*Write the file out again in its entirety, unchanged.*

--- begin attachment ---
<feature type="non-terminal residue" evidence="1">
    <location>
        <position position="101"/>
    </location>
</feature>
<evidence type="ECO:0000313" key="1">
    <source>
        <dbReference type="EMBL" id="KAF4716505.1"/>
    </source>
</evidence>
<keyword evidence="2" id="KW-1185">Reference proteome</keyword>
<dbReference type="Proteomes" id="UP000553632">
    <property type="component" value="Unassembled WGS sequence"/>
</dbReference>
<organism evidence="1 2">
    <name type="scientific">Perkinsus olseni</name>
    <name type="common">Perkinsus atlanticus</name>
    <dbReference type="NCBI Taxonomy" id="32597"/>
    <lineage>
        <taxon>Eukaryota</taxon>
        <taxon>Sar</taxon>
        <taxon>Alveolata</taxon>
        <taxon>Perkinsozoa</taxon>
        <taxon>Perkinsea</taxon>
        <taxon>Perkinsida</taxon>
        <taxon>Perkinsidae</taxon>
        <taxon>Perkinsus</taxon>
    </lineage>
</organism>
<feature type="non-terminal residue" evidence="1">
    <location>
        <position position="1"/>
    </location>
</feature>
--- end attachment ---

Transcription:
<feature type="non-terminal residue" evidence="1">
    <location>
        <position position="101"/>
    </location>
</feature>
<evidence type="ECO:0000313" key="1">
    <source>
        <dbReference type="EMBL" id="KAF4716505.1"/>
    </source>
</evidence>
<keyword evidence="2" id="KW-1185">Reference proteome</keyword>
<dbReference type="Proteomes" id="UP000553632">
    <property type="component" value="Unassembled WGS sequence"/>
</dbReference>
<organism evidence="1 2">
    <name type="scientific">Perkinsus olseni</name>
    <name type="common">Perkinsus atlanticus</name>
    <dbReference type="NCBI Taxonomy" id="32597"/>
    <lineage>
        <taxon>Eukaryota</taxon>
        <taxon>Sar</taxon>
        <taxon>Alveolata</taxon>
        <taxon>Perkinsozoa</taxon>
        <taxon>Perkinsea</taxon>
        <taxon>Perkinsida</taxon>
        <taxon>Perkinsidae</taxon>
        <taxon>Perkinsus</taxon>
    </lineage>
</organism>
<feature type="non-terminal residue" evidence="1">
    <location>
        <position position="1"/>
    </location>
</feature>